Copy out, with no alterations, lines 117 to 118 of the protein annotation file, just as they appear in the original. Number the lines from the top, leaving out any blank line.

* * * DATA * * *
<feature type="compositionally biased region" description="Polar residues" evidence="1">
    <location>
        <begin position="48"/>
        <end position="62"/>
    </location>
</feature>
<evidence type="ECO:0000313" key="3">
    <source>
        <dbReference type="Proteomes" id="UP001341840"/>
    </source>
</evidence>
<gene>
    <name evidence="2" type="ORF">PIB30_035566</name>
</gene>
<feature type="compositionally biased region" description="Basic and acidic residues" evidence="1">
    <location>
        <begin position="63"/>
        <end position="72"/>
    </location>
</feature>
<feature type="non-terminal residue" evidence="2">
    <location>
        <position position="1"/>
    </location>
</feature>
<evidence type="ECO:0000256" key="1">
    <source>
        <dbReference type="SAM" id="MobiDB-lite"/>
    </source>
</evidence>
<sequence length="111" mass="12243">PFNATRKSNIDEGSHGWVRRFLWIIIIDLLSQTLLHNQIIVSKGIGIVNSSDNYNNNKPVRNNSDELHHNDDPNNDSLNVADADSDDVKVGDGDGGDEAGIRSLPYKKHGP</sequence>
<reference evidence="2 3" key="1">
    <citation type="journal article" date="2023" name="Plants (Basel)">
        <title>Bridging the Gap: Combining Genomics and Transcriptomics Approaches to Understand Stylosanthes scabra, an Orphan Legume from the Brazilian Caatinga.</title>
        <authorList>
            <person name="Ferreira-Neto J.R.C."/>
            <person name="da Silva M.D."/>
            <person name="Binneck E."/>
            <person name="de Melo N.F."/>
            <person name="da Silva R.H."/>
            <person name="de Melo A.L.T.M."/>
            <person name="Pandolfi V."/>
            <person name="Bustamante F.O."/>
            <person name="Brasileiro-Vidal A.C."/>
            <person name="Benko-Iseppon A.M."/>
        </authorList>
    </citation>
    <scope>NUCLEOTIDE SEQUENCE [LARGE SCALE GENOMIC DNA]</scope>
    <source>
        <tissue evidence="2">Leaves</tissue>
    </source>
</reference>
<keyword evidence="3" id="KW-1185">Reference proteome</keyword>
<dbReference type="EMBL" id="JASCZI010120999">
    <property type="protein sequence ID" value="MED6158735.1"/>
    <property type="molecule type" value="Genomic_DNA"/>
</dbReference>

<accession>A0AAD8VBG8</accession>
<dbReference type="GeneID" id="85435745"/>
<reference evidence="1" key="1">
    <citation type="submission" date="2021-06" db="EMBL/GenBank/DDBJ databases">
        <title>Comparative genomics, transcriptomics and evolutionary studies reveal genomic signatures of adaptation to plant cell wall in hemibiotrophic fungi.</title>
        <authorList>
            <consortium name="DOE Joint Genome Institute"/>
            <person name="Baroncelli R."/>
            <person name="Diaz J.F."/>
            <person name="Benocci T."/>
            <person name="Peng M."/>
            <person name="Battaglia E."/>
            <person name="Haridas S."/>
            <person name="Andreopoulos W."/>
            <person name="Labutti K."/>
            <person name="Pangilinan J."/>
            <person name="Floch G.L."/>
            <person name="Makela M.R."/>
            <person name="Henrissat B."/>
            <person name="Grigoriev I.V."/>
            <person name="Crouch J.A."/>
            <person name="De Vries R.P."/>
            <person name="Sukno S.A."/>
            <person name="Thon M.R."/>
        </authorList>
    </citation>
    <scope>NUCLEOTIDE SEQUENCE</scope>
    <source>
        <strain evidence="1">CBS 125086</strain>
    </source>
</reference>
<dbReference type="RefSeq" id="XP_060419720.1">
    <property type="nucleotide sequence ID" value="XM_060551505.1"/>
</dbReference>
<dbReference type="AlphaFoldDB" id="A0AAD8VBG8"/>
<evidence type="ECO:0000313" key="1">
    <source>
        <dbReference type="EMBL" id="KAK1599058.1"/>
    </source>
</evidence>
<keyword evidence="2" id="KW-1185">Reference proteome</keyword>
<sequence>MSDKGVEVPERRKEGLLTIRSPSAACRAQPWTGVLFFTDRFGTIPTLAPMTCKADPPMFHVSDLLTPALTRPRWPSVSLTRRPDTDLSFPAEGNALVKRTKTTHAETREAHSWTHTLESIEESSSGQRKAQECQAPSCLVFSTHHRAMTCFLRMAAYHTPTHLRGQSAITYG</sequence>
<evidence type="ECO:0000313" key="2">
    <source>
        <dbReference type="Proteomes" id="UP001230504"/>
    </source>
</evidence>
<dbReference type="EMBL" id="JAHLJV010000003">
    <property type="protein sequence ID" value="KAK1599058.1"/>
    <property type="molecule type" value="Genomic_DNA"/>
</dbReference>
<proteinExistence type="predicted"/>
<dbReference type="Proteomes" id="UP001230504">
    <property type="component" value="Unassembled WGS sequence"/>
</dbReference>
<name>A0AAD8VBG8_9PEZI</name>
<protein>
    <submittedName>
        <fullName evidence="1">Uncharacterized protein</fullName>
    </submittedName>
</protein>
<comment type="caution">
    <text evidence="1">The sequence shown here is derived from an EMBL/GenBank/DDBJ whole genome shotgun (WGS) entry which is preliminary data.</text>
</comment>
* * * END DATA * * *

    </submittedName>
</protein>